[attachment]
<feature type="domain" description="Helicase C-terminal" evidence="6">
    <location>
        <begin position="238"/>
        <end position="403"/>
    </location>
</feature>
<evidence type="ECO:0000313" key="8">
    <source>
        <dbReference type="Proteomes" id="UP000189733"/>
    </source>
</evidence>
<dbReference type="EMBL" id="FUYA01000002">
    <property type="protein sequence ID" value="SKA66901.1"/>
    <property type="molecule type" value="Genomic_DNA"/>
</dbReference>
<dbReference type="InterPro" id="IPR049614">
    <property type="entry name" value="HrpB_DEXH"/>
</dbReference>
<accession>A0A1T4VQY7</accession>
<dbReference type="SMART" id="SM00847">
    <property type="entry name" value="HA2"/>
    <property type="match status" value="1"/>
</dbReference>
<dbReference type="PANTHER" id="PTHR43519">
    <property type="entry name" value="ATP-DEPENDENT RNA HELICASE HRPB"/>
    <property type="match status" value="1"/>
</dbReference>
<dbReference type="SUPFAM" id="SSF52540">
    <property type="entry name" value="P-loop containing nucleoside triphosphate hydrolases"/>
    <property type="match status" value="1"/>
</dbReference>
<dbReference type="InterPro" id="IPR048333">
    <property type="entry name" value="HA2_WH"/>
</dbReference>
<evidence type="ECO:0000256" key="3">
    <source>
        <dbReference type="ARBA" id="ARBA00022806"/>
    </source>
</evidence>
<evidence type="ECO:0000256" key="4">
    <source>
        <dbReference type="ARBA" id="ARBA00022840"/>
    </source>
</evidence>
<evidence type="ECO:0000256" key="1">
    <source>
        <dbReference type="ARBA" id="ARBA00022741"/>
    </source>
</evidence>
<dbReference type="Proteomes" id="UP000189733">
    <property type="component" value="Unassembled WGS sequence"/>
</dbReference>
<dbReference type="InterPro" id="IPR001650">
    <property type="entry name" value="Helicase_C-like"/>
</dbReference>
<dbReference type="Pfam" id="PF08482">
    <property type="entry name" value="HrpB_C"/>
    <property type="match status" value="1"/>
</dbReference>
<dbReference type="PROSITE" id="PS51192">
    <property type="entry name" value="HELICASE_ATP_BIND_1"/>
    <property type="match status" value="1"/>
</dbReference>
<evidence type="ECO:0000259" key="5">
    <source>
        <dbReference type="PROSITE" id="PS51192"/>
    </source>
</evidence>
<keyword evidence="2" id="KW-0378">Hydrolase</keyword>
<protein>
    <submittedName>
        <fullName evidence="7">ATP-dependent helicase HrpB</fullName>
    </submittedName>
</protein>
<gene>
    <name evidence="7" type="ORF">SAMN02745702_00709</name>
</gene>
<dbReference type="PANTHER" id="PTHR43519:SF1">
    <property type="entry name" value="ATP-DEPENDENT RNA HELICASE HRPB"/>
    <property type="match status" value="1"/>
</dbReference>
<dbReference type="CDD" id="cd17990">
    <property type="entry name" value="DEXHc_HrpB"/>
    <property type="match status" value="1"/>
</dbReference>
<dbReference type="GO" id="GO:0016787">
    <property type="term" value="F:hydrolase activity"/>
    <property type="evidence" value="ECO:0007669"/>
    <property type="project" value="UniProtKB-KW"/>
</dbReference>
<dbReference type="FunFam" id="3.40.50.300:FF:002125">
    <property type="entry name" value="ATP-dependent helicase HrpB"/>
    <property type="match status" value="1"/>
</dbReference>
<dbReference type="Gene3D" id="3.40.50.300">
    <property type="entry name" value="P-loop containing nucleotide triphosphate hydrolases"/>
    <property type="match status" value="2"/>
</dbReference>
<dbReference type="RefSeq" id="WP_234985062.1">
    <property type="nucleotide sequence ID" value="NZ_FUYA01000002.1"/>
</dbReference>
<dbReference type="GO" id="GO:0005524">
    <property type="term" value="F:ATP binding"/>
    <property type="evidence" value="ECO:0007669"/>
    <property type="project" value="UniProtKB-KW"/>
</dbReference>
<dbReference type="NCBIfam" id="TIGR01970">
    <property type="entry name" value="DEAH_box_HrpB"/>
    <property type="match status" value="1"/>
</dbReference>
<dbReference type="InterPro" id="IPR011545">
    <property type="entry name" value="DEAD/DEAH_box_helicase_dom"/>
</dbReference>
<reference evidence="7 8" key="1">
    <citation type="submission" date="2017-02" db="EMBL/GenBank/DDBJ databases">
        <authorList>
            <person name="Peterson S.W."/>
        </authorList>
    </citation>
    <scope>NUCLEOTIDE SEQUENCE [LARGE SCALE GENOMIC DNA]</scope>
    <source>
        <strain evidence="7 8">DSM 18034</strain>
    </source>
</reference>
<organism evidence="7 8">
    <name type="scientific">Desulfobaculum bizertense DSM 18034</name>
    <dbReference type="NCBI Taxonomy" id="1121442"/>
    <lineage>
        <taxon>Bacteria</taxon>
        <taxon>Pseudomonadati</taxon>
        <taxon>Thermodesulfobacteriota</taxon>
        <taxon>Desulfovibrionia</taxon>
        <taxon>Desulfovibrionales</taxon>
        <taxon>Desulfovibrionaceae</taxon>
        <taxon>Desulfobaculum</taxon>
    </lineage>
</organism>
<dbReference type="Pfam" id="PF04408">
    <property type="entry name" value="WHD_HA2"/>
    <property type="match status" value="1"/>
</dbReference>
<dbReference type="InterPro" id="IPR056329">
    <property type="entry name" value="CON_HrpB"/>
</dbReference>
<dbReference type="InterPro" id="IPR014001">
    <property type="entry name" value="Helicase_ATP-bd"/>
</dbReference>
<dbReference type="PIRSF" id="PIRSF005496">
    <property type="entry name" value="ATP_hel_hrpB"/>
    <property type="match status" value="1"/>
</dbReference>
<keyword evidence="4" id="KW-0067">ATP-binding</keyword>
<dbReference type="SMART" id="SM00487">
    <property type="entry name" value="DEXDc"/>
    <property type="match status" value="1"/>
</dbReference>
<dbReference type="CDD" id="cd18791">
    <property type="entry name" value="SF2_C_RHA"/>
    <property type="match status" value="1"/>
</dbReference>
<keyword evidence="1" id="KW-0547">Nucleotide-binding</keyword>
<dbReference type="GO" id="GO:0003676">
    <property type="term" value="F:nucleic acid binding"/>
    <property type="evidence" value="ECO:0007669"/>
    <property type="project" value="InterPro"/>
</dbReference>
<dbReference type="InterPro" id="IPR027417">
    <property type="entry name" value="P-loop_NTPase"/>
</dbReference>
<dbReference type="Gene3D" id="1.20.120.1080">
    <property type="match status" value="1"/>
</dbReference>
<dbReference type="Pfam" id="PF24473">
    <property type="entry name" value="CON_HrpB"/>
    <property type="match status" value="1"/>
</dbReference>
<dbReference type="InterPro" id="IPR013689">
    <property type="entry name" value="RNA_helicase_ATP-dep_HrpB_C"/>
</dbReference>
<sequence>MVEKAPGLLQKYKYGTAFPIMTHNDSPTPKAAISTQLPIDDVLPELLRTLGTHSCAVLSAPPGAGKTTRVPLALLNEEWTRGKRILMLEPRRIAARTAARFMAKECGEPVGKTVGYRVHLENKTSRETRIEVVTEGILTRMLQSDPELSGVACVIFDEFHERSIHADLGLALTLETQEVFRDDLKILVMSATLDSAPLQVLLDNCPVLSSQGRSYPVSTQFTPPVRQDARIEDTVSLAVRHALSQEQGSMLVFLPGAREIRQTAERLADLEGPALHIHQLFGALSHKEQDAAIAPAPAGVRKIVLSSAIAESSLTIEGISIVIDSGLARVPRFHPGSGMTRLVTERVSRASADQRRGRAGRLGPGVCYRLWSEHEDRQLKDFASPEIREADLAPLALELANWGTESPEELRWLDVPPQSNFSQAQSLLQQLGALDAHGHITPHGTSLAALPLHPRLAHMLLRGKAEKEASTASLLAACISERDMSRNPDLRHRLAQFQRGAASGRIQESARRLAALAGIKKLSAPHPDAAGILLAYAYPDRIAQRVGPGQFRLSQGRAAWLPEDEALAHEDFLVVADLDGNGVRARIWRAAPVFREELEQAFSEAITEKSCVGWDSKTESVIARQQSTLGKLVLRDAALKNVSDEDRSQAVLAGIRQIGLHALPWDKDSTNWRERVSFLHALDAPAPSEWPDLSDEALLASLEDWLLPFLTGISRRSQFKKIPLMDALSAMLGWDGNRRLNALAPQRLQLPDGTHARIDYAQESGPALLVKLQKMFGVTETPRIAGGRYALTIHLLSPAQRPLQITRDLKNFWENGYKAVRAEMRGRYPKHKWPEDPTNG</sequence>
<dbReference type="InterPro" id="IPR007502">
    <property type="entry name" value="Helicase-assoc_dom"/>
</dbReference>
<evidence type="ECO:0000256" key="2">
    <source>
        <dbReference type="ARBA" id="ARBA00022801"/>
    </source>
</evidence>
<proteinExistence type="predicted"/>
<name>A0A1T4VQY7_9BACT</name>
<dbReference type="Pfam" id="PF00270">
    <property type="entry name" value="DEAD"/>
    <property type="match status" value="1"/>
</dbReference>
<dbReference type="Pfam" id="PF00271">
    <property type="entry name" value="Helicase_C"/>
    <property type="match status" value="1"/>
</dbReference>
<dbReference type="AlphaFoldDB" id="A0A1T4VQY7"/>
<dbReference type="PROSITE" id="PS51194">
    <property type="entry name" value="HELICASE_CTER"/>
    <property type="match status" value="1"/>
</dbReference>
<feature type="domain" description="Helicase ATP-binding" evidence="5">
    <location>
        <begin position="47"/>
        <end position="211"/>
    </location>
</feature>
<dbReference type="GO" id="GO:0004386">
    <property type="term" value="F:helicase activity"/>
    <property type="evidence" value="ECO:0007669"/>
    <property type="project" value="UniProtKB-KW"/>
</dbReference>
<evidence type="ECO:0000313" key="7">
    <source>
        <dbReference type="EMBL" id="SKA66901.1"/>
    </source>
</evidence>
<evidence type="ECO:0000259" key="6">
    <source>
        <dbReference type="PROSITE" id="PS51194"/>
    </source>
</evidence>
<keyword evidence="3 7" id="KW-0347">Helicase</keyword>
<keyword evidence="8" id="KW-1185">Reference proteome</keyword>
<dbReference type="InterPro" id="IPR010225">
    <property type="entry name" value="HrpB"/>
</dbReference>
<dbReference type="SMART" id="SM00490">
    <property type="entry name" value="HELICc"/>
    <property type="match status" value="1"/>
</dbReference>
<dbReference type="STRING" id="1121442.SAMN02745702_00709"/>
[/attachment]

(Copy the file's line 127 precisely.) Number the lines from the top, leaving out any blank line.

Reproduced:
    <dbReference type="NCBI Taxonomy" id="1121442"/>